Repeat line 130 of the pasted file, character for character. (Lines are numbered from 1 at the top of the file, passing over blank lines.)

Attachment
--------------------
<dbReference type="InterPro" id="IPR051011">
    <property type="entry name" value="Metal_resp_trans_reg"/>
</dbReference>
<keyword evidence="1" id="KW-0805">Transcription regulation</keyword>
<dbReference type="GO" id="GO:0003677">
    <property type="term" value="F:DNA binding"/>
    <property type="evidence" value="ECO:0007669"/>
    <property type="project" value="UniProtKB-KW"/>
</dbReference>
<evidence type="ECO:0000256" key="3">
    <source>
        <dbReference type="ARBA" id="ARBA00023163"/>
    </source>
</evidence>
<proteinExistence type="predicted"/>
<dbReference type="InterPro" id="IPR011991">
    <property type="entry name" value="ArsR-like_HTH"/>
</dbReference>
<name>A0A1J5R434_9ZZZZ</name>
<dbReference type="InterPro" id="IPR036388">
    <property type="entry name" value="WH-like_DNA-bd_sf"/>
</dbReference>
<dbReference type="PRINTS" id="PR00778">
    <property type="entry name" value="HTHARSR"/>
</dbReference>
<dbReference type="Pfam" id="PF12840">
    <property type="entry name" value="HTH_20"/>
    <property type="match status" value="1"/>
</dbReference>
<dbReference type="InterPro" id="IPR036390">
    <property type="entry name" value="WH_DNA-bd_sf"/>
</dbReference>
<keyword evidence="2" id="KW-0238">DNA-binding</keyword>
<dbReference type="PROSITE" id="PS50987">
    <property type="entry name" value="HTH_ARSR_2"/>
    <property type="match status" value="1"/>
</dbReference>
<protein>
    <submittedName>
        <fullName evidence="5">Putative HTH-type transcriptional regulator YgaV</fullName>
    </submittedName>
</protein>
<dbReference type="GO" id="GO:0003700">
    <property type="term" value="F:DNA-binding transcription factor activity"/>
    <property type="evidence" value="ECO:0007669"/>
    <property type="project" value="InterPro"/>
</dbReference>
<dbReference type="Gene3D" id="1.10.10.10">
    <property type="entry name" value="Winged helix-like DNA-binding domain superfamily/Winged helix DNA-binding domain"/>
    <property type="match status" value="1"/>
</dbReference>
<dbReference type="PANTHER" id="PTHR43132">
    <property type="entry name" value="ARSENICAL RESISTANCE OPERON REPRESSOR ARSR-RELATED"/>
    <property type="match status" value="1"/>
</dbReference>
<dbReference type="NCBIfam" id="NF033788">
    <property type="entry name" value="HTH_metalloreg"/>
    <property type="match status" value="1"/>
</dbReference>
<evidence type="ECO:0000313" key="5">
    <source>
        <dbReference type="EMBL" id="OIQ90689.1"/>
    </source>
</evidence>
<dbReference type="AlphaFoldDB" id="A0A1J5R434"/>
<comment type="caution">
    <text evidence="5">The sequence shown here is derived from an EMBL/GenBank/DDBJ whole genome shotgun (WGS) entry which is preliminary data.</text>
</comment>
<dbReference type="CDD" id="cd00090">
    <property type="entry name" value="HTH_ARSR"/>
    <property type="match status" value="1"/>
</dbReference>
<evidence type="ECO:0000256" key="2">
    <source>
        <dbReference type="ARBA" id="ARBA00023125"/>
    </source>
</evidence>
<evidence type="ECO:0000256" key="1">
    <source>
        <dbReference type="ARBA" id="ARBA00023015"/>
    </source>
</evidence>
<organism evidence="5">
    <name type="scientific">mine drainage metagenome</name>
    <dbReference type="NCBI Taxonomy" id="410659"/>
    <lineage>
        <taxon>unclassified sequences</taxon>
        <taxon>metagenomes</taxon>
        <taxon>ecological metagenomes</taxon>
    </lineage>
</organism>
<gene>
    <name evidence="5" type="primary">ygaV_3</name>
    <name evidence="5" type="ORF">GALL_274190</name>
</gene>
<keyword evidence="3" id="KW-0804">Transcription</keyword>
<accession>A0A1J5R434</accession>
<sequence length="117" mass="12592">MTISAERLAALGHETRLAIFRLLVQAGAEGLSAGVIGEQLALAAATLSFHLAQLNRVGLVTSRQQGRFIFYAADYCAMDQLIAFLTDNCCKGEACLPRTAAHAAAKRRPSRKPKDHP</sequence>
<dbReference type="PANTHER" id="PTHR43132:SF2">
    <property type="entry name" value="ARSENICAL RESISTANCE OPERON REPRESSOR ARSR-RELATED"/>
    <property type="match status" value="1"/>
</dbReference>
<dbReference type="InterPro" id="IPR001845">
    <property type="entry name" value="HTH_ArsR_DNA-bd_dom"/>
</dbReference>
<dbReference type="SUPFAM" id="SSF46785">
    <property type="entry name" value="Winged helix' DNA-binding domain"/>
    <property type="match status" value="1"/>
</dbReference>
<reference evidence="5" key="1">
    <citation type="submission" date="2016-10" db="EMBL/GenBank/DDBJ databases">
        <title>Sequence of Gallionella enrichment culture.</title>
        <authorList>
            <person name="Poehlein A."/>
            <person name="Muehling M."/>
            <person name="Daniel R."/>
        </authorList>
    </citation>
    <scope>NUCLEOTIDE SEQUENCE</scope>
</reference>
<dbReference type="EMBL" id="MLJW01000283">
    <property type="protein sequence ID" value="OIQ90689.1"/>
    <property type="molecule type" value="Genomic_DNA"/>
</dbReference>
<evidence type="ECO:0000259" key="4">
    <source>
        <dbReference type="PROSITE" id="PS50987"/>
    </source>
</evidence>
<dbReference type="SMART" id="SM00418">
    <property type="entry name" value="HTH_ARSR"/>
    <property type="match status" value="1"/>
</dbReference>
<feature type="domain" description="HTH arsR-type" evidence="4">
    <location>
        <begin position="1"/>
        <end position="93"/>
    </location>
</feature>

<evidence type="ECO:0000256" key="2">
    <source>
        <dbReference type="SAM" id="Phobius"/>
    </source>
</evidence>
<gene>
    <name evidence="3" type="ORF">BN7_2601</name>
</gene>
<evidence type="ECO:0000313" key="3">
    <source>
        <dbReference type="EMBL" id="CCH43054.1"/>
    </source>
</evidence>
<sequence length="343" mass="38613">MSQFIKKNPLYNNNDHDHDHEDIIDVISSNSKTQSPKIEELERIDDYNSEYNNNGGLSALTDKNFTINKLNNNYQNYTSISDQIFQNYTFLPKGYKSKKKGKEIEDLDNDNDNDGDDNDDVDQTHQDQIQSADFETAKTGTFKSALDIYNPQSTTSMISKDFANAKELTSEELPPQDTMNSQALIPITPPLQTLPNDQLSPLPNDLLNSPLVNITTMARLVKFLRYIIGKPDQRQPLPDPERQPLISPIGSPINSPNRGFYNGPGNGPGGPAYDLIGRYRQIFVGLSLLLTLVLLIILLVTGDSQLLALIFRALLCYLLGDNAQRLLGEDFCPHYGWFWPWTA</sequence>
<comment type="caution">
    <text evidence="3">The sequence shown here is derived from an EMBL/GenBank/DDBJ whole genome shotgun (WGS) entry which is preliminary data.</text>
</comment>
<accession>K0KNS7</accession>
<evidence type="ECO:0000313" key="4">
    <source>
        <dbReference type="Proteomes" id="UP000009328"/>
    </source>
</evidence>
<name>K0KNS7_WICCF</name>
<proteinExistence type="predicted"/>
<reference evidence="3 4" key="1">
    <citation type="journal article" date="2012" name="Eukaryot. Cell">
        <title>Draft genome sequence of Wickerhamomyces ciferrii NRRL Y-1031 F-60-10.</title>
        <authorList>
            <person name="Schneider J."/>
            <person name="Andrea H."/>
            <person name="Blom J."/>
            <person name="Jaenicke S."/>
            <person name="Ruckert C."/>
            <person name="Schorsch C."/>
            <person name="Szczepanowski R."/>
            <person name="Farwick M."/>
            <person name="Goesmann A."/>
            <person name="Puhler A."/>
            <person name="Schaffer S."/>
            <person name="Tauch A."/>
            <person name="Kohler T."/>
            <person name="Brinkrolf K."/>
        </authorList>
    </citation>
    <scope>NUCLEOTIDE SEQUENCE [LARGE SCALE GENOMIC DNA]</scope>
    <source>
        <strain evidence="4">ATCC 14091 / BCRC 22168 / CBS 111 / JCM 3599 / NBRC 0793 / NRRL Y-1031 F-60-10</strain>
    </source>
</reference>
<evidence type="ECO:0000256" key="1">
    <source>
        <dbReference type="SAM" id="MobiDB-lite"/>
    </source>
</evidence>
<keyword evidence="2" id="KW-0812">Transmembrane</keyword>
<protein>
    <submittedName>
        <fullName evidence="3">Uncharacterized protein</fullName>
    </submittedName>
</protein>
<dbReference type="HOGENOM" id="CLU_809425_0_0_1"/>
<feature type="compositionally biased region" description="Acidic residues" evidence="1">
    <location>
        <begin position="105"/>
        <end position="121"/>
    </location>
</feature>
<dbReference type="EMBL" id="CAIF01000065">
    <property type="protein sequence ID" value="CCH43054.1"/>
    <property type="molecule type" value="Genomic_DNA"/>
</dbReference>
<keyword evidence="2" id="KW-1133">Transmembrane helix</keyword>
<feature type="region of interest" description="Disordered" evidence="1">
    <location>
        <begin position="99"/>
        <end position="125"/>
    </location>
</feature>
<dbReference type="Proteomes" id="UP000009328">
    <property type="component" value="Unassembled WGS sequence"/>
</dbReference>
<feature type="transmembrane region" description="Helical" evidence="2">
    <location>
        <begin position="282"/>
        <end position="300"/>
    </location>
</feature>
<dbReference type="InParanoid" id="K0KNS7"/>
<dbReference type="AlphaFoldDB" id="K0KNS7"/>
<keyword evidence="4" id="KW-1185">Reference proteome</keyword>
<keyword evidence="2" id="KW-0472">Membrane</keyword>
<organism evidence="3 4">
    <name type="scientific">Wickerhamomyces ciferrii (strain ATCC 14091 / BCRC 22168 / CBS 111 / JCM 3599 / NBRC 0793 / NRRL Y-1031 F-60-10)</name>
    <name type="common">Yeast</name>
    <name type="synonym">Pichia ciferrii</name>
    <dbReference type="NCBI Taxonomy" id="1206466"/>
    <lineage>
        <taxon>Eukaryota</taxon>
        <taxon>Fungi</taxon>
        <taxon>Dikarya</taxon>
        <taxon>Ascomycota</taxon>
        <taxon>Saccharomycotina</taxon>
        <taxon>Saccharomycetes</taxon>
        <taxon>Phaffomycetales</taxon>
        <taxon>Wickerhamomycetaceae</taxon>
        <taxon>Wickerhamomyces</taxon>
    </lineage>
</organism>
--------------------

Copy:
<dbReference type="SMART" id="SM00418">